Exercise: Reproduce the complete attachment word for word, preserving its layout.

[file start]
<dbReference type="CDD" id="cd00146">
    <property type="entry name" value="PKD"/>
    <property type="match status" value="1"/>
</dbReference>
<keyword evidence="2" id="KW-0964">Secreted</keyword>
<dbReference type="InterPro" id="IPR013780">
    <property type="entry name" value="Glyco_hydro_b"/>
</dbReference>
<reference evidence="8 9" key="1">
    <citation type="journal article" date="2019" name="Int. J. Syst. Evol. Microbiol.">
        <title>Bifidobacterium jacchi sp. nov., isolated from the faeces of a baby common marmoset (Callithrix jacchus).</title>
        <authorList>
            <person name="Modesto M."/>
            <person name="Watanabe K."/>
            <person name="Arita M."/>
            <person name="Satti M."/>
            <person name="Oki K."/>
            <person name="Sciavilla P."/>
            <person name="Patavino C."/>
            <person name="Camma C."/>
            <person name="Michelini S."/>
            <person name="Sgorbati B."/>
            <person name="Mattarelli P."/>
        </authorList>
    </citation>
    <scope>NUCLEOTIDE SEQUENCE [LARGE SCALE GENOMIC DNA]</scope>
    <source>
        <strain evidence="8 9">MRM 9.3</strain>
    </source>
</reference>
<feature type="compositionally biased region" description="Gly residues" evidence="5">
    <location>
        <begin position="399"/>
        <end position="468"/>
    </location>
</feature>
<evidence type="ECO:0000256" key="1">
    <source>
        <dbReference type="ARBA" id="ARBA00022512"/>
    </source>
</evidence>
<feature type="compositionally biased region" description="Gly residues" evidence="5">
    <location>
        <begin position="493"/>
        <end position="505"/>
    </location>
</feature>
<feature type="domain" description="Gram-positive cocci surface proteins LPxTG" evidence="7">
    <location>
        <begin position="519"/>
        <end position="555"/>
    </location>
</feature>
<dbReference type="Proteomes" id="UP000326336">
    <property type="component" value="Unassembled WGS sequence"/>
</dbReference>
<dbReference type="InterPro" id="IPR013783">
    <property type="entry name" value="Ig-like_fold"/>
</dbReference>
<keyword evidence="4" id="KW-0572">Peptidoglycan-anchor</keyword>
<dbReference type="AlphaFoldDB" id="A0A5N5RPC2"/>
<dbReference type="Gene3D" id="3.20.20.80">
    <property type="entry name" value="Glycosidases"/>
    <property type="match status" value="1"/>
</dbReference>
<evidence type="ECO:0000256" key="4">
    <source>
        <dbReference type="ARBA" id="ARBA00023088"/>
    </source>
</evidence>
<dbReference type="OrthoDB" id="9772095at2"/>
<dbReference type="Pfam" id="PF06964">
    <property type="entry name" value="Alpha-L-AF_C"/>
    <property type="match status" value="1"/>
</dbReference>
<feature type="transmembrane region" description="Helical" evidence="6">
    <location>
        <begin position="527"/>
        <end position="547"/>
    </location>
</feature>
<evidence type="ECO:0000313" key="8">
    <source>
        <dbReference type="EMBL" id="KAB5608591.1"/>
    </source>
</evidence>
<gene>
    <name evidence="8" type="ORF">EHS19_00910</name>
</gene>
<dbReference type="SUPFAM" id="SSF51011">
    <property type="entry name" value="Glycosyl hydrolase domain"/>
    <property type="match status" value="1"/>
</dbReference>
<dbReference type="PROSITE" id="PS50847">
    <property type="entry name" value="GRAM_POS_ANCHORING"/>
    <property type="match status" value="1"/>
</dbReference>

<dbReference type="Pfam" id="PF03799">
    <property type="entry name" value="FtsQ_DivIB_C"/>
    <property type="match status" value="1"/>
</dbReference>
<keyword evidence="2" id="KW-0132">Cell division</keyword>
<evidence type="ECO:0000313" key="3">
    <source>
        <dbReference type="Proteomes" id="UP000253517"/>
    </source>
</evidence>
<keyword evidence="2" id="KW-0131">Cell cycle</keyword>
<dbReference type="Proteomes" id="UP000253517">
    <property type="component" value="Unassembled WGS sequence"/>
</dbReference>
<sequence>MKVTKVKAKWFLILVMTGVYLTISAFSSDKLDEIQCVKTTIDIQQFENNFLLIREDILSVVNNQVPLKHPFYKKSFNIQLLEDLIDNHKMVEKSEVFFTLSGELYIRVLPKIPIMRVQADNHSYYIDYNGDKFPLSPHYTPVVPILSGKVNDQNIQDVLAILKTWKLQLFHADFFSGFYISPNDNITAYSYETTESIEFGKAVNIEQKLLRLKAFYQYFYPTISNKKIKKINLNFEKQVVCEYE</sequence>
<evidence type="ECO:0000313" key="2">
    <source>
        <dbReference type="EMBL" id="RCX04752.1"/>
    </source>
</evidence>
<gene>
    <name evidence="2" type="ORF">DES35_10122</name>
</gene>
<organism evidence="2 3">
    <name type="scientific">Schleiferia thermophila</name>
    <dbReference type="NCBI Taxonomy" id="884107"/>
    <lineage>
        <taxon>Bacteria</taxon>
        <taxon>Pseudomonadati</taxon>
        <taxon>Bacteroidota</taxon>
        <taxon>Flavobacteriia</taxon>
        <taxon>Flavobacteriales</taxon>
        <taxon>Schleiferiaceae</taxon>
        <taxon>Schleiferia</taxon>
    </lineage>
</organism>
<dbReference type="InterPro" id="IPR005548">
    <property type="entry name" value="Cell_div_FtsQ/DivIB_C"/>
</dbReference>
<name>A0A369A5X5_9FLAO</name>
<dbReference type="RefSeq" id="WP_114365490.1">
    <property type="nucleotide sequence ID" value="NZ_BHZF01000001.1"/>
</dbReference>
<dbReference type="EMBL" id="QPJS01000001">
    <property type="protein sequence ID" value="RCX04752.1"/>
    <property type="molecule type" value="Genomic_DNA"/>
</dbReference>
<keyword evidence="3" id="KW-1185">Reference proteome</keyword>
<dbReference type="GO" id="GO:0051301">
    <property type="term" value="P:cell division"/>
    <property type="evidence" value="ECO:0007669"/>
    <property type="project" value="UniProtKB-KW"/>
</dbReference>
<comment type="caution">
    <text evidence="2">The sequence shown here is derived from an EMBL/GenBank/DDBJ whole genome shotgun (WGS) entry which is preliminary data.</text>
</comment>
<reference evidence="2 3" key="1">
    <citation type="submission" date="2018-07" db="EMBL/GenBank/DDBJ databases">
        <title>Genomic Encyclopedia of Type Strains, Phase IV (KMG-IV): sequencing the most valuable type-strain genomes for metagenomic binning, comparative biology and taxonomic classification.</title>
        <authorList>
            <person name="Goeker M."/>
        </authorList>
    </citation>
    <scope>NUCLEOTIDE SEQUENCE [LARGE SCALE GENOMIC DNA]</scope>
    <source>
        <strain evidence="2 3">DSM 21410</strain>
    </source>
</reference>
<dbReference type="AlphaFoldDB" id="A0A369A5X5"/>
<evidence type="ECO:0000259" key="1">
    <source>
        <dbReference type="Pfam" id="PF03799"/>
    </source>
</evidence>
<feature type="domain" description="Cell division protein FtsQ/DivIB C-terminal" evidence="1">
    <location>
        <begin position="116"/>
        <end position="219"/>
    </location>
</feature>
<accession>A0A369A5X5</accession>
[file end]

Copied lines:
<dbReference type="CDD" id="cd00146">
    <property type="entry name" value="PKD"/>
    <property type="match status" value="1"/>
</dbReference>
<keyword evidence="2" id="KW-0964">Secreted</keyword>
<dbReference type="InterPro" id="IPR013780">
    <property type="entry name" value="Glyco_hydro_b"/>
</dbReference>
<reference evidence="8 9" key="1">
    <citation type="journal article" date="2019" name="Int. J. Syst. Evol. Microbiol.">
        <title>Bifidobacterium jacchi sp. nov., isolated from the faeces of a baby common marmoset (Callithrix jacchus).</title>
        <authorList>
            <person name="Modesto M."/>
            <person name="Watanabe K."/>
            <person name="Arita M."/>
            <person name="Satti M."/>
            <person name="Oki K."/>
            <person name="Sciavilla P."/>
            <person name="Patavino C."/>
            <person name="Camma C."/>
            <person name="Michelini S."/>
            <person name="Sgorbati B."/>
            <person name="Mattarelli P."/>
        </authorList>
    </citation>
    <scope>NUCLEOTIDE SEQUENCE [LARGE SCALE GENOMIC DNA]</scope>
    <source>
        <strain evidence="8 9">MRM 9.3</strain>
    </source>
</reference>
<feature type="compositionally biased region" description="Gly residues" evidence="5">
    <location>
        <begin position="399"/>
        <end position="468"/>
    </location>
</feature>
<evidence type="ECO:0000256" key="1">
    <source>
        <dbReference type="ARBA" id="ARBA00022512"/>
    </source>
</evidence>
<feature type="compositionally biased region" description="Gly residues" evidence="5">
    <location>
        <begin position="493"/>
        <end position="505"/>
    </location>
</feature>
<feature type="domain" description="Gram-positive cocci surface proteins LPxTG" evidence="7">
    <location>
        <begin position="519"/>
        <end position="555"/>
    </location>
</feature>
<dbReference type="Proteomes" id="UP000326336">
    <property type="component" value="Unassembled WGS sequence"/>
</dbReference>
<dbReference type="InterPro" id="IPR013783">
    <property type="entry name" value="Ig-like_fold"/>
</dbReference>
<keyword evidence="4" id="KW-0572">Peptidoglycan-anchor</keyword>
<dbReference type="AlphaFoldDB" id="A0A5N5RPC2"/>
<dbReference type="Gene3D" id="3.20.20.80">
    <property type="entry name" value="Glycosidases"/>
    <property type="match status" value="1"/>
</dbReference>
<evidence type="ECO:0000256" key="4">
    <source>
        <dbReference type="ARBA" id="ARBA00023088"/>
    </source>
</evidence>
<dbReference type="OrthoDB" id="9772095at2"/>
<dbReference type="Pfam" id="PF06964">
    <property type="entry name" value="Alpha-L-AF_C"/>
    <property type="match status" value="1"/>
</dbReference>
<feature type="transmembrane region" description="Helical" evidence="6">
    <location>
        <begin position="527"/>
        <end position="547"/>
    </location>
</feature>
<evidence type="ECO:0000313" key="8">
    <source>
        <dbReference type="EMBL" id="KAB5608591.1"/>
    </source>
</evidence>
<gene>
    <name evidence="8" type="ORF">EHS19_00910</name>
</gene>
<dbReference type="SUPFAM" id="SSF51011">
    <property type="entry name" value="Glycosyl hydrolase domain"/>
    <property type="match status" value="1"/>
</dbReference>
<dbReference type="PROSITE" id="PS50847">
    <property type="entry name" value="GRAM_POS_ANCHORING"/>
    <property type="match status" value="1"/>
</dbReference>

<dbReference type="Pfam" id="PF03799">
    <property type="entry name" value="FtsQ_DivIB_C"/>
    <property type="match status" value="1"/>
</dbReference>
<keyword evidence="2" id="KW-0132">Cell division</keyword>
<evidence type="ECO:0000313" key="3">
    <source>
        <dbReference type="Proteomes" id="UP000253517"/>
    </source>
</evidence>
<keyword evidence="2" id="KW-0131">Cell cycle</keyword>
<dbReference type="Proteomes" id="UP000253517">
    <property type="component" value="Unassembled WGS sequence"/>
</dbReference>
<sequence>MKVTKVKAKWFLILVMTGVYLTISAFSSDKLDEIQCVKTTIDIQQFENNFLLIREDILSVVNNQVPLKHPFYKKSFNIQLLEDLIDNHKMVEKSEVFFTLSGELYIRVLPKIPIMRVQADNHSYYIDYNGDKFPLSPHYTPVVPILSGKVNDQNIQDVLAILKTWKLQLFHADFFSGFYISPNDNITAYSYETTESIEFGKAVNIEQKLLRLKAFYQYFYPTISNKKIKKINLNFEKQVVCEYE</sequence>
<evidence type="ECO:0000313" key="2">
    <source>
        <dbReference type="EMBL" id="RCX04752.1"/>
    </source>
</evidence>
<gene>
    <name evidence="2" type="ORF">DES35_10122</name>
</gene>
<organism evidence="2 3">
    <name type="scientific">Schleiferia thermophila</name>
    <dbReference type="NCBI Taxonomy" id="884107"/>
    <lineage>
        <taxon>Bacteria</taxon>
        <taxon>Pseudomonadati</taxon>
        <taxon>Bacteroidota</taxon>
        <taxon>Flavobacteriia</taxon>
        <taxon>Flavobacteriales</taxon>
        <taxon>Schleiferiaceae</taxon>
        <taxon>Schleiferia</taxon>
    </lineage>
</organism>
<dbReference type="InterPro" id="IPR005548">
    <property type="entry name" value="Cell_div_FtsQ/DivIB_C"/>
</dbReference>
<name>A0A369A5X5_9FLAO</name>
<dbReference type="RefSeq" id="WP_114365490.1">
    <property type="nucleotide sequence ID" value="NZ_BHZF01000001.1"/>
</dbReference>
<dbReference type="EMBL" id="QPJS01000001">
    <property type="protein sequence ID" value="RCX04752.1"/>
    <property type="molecule type" value="Genomic_DNA"/>
</dbReference>
<keyword evidence="3" id="KW-1185">Reference proteome</keyword>
<dbReference type="GO" id="GO:0051301">
    <property type="term" value="P:cell division"/>
    <property type="evidence" value="ECO:0007669"/>
    <property type="project" value="UniProtKB-KW"/>
</dbReference>
<comment type="caution">
    <text evidence="2">The sequence shown here is derived from an EMBL/GenBank/DDBJ whole genome shotgun (WGS) entry which is preliminary data.</text>
</comment>
<reference evidence="2 3" key="1">
    <citation type="submission" date="2018-07" db="EMBL/GenBank/DDBJ databases">
        <title>Genomic Encyclopedia of Type Strains, Phase IV (KMG-IV): sequencing the most valuable type-strain genomes for metagenomic binning, comparative biology and taxonomic classification.</title>
        <authorList>
            <person name="Goeker M."/>
        </authorList>
    </citation>
    <scope>NUCLEOTIDE SEQUENCE [LARGE SCALE GENOMIC DNA]</scope>
    <source>
        <strain evidence="2 3">DSM 21410</strain>
    </source>
</reference>
<dbReference type="AlphaFoldDB" id="A0A369A5X5"/>
<evidence type="ECO:0000259" key="1">
    <source>
        <dbReference type="Pfam" id="PF03799"/>
    </source>
</evidence>
<feature type="domain" description="Cell division protein FtsQ/DivIB C-terminal" evidence="1">
    <location>
        <begin position="116"/>
        <end position="219"/>
    </location>
</feature>
<accession>A0A369A5X5</accession>